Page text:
It was difficult for me to focus with all of this going on. I would have floating episodes and lose touch withwhat was happening around me. I had been programmed to never speak of theinner workings of the cult or any peculiarities with the leaders. To talk was quite a battle. Once I told someone, I would be up all night trying to work through the fear from breaking the silence which had been imposed upon me. I would often be in a state of full blown panic. I had also beenprogrammed to “never leave my post”……..so I tended to isolate.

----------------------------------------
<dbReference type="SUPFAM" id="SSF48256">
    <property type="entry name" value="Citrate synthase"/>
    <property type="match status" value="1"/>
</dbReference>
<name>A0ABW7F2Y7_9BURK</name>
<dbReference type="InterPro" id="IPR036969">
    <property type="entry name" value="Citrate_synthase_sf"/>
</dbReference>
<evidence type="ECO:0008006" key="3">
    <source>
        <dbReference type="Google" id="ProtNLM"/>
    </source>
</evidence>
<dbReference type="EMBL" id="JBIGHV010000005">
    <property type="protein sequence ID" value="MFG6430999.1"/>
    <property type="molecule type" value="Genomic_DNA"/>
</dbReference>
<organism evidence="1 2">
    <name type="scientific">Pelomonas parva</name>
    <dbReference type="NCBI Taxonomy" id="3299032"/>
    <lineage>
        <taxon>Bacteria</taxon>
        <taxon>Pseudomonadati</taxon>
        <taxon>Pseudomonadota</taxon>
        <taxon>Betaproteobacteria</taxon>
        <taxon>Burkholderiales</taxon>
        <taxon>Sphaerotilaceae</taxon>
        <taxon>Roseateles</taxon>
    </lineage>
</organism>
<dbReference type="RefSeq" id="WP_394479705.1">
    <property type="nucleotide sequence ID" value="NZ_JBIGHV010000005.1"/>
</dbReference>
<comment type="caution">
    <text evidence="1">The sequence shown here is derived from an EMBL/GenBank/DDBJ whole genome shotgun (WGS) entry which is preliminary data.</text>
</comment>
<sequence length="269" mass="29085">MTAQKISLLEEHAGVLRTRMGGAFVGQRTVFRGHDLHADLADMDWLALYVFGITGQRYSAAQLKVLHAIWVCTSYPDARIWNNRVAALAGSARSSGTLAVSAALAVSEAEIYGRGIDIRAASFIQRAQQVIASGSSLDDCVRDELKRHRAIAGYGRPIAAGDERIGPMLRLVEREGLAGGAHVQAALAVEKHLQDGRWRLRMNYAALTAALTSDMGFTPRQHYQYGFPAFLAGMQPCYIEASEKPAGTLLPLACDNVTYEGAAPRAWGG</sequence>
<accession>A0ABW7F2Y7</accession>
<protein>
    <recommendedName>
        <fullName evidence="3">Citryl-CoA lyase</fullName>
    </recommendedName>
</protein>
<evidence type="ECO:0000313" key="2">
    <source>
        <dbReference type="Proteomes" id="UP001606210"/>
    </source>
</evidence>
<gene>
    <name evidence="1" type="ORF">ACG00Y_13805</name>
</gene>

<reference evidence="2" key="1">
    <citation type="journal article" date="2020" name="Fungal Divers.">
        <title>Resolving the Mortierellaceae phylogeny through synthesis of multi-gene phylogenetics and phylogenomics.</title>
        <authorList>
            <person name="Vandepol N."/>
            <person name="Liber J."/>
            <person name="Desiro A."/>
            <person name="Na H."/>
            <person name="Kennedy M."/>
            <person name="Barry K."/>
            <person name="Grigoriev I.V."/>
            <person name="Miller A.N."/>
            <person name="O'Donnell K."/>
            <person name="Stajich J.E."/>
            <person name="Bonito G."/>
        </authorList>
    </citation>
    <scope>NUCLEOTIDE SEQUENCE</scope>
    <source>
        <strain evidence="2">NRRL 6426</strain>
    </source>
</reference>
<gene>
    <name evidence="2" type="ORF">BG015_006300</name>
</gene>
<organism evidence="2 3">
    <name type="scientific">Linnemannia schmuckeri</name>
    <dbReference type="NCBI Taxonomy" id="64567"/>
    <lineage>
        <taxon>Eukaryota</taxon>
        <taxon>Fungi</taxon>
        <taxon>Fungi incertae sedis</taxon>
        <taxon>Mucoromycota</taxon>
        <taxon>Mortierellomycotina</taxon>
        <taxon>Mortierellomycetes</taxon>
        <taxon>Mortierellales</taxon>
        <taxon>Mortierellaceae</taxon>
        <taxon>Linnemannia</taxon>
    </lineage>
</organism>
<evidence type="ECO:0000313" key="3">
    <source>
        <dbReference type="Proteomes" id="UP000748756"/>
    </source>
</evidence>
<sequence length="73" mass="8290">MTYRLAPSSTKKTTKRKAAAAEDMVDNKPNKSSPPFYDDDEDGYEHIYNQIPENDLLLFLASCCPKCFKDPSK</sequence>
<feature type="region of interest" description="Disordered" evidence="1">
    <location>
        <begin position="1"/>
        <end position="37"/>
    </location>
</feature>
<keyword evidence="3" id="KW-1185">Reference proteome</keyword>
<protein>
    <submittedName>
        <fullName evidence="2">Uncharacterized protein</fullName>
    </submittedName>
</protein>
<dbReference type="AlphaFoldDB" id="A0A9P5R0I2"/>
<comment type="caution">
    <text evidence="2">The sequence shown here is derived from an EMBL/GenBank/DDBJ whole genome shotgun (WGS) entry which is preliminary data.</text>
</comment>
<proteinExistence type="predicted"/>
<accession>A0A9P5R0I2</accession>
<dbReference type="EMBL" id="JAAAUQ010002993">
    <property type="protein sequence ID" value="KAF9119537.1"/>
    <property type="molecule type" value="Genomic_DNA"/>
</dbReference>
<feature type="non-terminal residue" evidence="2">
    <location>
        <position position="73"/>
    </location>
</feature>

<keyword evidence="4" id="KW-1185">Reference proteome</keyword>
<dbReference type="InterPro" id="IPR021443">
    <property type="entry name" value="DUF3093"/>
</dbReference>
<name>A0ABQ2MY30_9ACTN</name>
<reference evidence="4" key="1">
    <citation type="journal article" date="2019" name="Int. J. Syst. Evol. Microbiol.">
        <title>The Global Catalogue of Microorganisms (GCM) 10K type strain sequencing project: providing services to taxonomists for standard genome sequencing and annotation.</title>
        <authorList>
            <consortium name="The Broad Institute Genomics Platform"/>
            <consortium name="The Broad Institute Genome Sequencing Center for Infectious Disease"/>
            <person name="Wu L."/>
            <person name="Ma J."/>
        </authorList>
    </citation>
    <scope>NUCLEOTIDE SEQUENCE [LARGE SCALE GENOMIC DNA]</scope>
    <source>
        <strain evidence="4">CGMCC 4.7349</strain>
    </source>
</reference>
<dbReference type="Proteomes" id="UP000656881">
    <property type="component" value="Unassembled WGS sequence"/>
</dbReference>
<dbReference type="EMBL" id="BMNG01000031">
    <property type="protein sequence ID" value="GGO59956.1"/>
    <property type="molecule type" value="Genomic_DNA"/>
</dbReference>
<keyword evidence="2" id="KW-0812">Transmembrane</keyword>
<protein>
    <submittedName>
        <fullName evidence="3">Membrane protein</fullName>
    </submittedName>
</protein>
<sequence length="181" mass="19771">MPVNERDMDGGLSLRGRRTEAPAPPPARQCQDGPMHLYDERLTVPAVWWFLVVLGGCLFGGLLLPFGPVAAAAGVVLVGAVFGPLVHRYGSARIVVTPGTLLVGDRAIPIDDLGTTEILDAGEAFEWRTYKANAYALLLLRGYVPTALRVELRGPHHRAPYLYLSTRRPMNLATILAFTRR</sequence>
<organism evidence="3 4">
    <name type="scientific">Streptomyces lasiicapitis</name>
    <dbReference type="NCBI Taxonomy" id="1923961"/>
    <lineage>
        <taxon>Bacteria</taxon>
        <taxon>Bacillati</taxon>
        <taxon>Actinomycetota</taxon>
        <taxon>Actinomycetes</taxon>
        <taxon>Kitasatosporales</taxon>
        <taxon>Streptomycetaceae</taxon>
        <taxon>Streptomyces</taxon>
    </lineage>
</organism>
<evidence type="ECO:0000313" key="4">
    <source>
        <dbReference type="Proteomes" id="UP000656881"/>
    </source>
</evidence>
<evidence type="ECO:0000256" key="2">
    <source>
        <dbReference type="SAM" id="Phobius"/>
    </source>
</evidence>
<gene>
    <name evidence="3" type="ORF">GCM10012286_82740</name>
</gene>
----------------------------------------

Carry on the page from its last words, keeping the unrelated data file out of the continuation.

It was a major battle to go anywhere. When I did go anywhere, I was fearful of running into a member of the cult. I was programmed to perform ritualistic “prayers” every hour. I no longer performed these rituals; but had to work through lots of guilt feelings and the fear of satan attacking me because Idid not do as told. The doubts that maybe I had left the only group to lead the Church and the world into the new era would flood me. I could almost hear the voice of the leader telling me why the bizarre things that were done in the cult were valid. I had to work hard to function since my thoughts were scattered and confused. It took a long time before I couldshed some of the props of this cult……..like wearing a rosary with a crucifix around my neck. I feared that if I took them off that satan would attack.